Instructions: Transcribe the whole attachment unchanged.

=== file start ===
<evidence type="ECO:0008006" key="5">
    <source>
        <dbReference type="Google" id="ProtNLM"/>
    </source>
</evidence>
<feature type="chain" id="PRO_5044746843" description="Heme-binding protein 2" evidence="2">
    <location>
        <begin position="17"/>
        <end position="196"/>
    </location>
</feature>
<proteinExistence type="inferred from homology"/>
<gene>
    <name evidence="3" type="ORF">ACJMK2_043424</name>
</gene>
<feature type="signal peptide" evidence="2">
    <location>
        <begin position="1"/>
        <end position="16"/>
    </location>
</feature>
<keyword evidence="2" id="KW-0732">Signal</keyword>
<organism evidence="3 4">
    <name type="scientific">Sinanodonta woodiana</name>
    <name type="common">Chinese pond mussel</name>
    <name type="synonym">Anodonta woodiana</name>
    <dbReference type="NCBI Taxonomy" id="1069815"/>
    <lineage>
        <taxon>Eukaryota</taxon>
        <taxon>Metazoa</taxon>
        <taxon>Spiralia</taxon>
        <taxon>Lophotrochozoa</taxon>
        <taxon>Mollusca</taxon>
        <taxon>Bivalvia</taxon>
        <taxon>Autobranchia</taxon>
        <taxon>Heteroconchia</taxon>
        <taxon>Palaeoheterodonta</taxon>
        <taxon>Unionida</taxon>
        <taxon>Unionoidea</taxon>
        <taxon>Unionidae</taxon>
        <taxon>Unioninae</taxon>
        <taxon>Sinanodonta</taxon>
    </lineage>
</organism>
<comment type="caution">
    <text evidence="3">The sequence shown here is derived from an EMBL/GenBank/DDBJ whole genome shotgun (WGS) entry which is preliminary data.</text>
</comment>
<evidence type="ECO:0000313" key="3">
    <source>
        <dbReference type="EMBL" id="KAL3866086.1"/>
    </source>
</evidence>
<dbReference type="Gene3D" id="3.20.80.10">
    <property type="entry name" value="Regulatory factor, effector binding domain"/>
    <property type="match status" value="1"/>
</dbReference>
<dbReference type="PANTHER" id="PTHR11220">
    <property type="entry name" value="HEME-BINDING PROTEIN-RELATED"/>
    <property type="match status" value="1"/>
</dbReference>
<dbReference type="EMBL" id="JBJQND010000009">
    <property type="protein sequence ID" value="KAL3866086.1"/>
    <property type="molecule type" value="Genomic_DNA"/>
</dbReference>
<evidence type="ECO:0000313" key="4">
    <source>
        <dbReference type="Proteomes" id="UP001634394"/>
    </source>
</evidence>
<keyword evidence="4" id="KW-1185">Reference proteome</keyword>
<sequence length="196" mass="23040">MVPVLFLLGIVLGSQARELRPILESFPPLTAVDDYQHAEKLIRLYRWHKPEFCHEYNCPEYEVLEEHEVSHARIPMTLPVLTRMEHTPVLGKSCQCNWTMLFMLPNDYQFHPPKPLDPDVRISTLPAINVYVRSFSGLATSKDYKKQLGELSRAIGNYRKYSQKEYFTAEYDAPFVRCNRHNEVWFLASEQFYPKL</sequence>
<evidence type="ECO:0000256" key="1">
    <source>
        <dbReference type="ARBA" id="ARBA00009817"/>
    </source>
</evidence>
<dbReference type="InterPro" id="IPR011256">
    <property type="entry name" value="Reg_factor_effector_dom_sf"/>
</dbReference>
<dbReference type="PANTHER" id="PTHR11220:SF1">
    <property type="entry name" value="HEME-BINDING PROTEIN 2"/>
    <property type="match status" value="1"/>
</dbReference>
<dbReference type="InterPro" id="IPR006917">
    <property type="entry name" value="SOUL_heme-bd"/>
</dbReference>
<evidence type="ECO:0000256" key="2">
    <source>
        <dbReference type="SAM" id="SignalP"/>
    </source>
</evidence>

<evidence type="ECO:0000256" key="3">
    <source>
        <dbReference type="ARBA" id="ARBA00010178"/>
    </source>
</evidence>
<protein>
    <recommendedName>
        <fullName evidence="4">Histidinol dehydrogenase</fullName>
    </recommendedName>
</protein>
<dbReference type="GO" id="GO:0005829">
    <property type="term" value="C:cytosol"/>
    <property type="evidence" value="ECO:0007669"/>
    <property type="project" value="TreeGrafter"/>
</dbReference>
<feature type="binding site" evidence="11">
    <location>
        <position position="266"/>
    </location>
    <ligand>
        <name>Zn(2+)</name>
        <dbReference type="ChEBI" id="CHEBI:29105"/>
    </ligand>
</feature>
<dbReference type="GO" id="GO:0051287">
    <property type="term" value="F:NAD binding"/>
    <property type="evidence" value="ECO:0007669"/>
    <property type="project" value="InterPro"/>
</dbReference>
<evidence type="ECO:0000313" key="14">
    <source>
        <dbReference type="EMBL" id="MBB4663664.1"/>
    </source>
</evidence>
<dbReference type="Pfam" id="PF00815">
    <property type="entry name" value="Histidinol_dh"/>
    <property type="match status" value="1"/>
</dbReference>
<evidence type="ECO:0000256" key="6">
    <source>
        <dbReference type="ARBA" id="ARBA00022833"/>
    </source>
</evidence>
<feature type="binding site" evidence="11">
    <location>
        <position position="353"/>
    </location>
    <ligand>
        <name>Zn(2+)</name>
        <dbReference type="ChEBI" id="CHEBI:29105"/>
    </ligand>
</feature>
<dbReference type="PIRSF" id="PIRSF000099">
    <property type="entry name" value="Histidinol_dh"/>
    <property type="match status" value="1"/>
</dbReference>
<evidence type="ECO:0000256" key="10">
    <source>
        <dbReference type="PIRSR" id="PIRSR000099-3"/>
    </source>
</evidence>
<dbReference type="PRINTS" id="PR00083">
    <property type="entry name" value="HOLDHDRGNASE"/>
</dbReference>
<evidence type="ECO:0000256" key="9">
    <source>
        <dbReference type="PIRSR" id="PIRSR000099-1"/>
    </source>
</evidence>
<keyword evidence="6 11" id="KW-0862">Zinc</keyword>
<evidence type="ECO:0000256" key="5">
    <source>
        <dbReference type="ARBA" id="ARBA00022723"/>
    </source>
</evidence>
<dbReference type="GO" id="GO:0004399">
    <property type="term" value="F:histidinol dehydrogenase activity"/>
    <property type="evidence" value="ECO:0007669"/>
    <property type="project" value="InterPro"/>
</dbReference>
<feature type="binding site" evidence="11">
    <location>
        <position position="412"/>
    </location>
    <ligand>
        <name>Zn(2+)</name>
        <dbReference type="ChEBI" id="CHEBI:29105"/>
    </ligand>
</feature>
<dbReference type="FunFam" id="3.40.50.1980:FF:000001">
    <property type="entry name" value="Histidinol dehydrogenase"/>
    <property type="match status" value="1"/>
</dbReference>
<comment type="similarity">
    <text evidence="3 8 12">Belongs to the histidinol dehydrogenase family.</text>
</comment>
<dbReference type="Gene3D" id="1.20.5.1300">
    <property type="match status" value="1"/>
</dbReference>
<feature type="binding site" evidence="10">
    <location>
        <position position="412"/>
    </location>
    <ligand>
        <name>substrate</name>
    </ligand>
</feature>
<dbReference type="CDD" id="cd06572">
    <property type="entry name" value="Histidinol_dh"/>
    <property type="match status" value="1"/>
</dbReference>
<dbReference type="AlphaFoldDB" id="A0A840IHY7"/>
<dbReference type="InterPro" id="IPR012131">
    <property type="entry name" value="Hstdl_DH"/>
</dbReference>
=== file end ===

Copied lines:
<evidence type="ECO:0008006" key="5">
    <source>
        <dbReference type="Google" id="ProtNLM"/>
    </source>
</evidence>
<feature type="chain" id="PRO_5044746843" description="Heme-binding protein 2" evidence="2">
    <location>
        <begin position="17"/>
        <end position="196"/>
    </location>
</feature>
<proteinExistence type="inferred from homology"/>
<gene>
    <name evidence="3" type="ORF">ACJMK2_043424</name>
</gene>
<feature type="signal peptide" evidence="2">
    <location>
        <begin position="1"/>
        <end position="16"/>
    </location>
</feature>
<keyword evidence="2" id="KW-0732">Signal</keyword>
<organism evidence="3 4">
    <name type="scientific">Sinanodonta woodiana</name>
    <name type="common">Chinese pond mussel</name>
    <name type="synonym">Anodonta woodiana</name>
    <dbReference type="NCBI Taxonomy" id="1069815"/>
    <lineage>
        <taxon>Eukaryota</taxon>
        <taxon>Metazoa</taxon>
        <taxon>Spiralia</taxon>
        <taxon>Lophotrochozoa</taxon>
        <taxon>Mollusca</taxon>
        <taxon>Bivalvia</taxon>
        <taxon>Autobranchia</taxon>
        <taxon>Heteroconchia</taxon>
        <taxon>Palaeoheterodonta</taxon>
        <taxon>Unionida</taxon>
        <taxon>Unionoidea</taxon>
        <taxon>Unionidae</taxon>
        <taxon>Unioninae</taxon>
        <taxon>Sinanodonta</taxon>
    </lineage>
</organism>
<comment type="caution">
    <text evidence="3">The sequence shown here is derived from an EMBL/GenBank/DDBJ whole genome shotgun (WGS) entry which is preliminary data.</text>
</comment>
<evidence type="ECO:0000313" key="3">
    <source>
        <dbReference type="EMBL" id="KAL3866086.1"/>
    </source>
</evidence>
<dbReference type="Gene3D" id="3.20.80.10">
    <property type="entry name" value="Regulatory factor, effector binding domain"/>
    <property type="match status" value="1"/>
</dbReference>
<dbReference type="PANTHER" id="PTHR11220">
    <property type="entry name" value="HEME-BINDING PROTEIN-RELATED"/>
    <property type="match status" value="1"/>
</dbReference>
<dbReference type="EMBL" id="JBJQND010000009">
    <property type="protein sequence ID" value="KAL3866086.1"/>
    <property type="molecule type" value="Genomic_DNA"/>
</dbReference>
<evidence type="ECO:0000313" key="4">
    <source>
        <dbReference type="Proteomes" id="UP001634394"/>
    </source>
</evidence>
<keyword evidence="4" id="KW-1185">Reference proteome</keyword>
<sequence length="196" mass="23040">MVPVLFLLGIVLGSQARELRPILESFPPLTAVDDYQHAEKLIRLYRWHKPEFCHEYNCPEYEVLEEHEVSHARIPMTLPVLTRMEHTPVLGKSCQCNWTMLFMLPNDYQFHPPKPLDPDVRISTLPAINVYVRSFSGLATSKDYKKQLGELSRAIGNYRKYSQKEYFTAEYDAPFVRCNRHNEVWFLASEQFYPKL</sequence>
<evidence type="ECO:0000256" key="1">
    <source>
        <dbReference type="ARBA" id="ARBA00009817"/>
    </source>
</evidence>
<dbReference type="InterPro" id="IPR011256">
    <property type="entry name" value="Reg_factor_effector_dom_sf"/>
</dbReference>
<dbReference type="PANTHER" id="PTHR11220:SF1">
    <property type="entry name" value="HEME-BINDING PROTEIN 2"/>
    <property type="match status" value="1"/>
</dbReference>
<dbReference type="InterPro" id="IPR006917">
    <property type="entry name" value="SOUL_heme-bd"/>
</dbReference>
<evidence type="ECO:0000256" key="2">
    <source>
        <dbReference type="SAM" id="SignalP"/>
    </source>
</evidence>

<evidence type="ECO:0000256" key="3">
    <source>
        <dbReference type="ARBA" id="ARBA00010178"/>
    </source>
</evidence>
<protein>
    <recommendedName>
        <fullName evidence="4">Histidinol dehydrogenase</fullName>
    </recommendedName>
</protein>
<dbReference type="GO" id="GO:0005829">
    <property type="term" value="C:cytosol"/>
    <property type="evidence" value="ECO:0007669"/>
    <property type="project" value="TreeGrafter"/>
</dbReference>
<feature type="binding site" evidence="11">
    <location>
        <position position="266"/>
    </location>
    <ligand>
        <name>Zn(2+)</name>
        <dbReference type="ChEBI" id="CHEBI:29105"/>
    </ligand>
</feature>
<dbReference type="GO" id="GO:0051287">
    <property type="term" value="F:NAD binding"/>
    <property type="evidence" value="ECO:0007669"/>
    <property type="project" value="InterPro"/>
</dbReference>
<evidence type="ECO:0000313" key="14">
    <source>
        <dbReference type="EMBL" id="MBB4663664.1"/>
    </source>
</evidence>
<dbReference type="Pfam" id="PF00815">
    <property type="entry name" value="Histidinol_dh"/>
    <property type="match status" value="1"/>
</dbReference>
<evidence type="ECO:0000256" key="6">
    <source>
        <dbReference type="ARBA" id="ARBA00022833"/>
    </source>
</evidence>
<feature type="binding site" evidence="11">
    <location>
        <position position="353"/>
    </location>
    <ligand>
        <name>Zn(2+)</name>
        <dbReference type="ChEBI" id="CHEBI:29105"/>
    </ligand>
</feature>
<dbReference type="PIRSF" id="PIRSF000099">
    <property type="entry name" value="Histidinol_dh"/>
    <property type="match status" value="1"/>
</dbReference>
<evidence type="ECO:0000256" key="10">
    <source>
        <dbReference type="PIRSR" id="PIRSR000099-3"/>
    </source>
</evidence>
<dbReference type="PRINTS" id="PR00083">
    <property type="entry name" value="HOLDHDRGNASE"/>
</dbReference>
<evidence type="ECO:0000256" key="9">
    <source>
        <dbReference type="PIRSR" id="PIRSR000099-1"/>
    </source>
</evidence>
<keyword evidence="6 11" id="KW-0862">Zinc</keyword>
<evidence type="ECO:0000256" key="5">
    <source>
        <dbReference type="ARBA" id="ARBA00022723"/>
    </source>
</evidence>
<dbReference type="GO" id="GO:0004399">
    <property type="term" value="F:histidinol dehydrogenase activity"/>
    <property type="evidence" value="ECO:0007669"/>
    <property type="project" value="InterPro"/>
</dbReference>
<feature type="binding site" evidence="11">
    <location>
        <position position="412"/>
    </location>
    <ligand>
        <name>Zn(2+)</name>
        <dbReference type="ChEBI" id="CHEBI:29105"/>
    </ligand>
</feature>
<dbReference type="FunFam" id="3.40.50.1980:FF:000001">
    <property type="entry name" value="Histidinol dehydrogenase"/>
    <property type="match status" value="1"/>
</dbReference>
<comment type="similarity">
    <text evidence="3 8 12">Belongs to the histidinol dehydrogenase family.</text>
</comment>
<dbReference type="Gene3D" id="1.20.5.1300">
    <property type="match status" value="1"/>
</dbReference>
<feature type="binding site" evidence="10">
    <location>
        <position position="412"/>
    </location>
    <ligand>
        <name>substrate</name>
    </ligand>
</feature>
<dbReference type="CDD" id="cd06572">
    <property type="entry name" value="Histidinol_dh"/>
    <property type="match status" value="1"/>
</dbReference>
<dbReference type="AlphaFoldDB" id="A0A840IHY7"/>
<dbReference type="InterPro" id="IPR012131">
    <property type="entry name" value="Hstdl_DH"/>
</dbReference>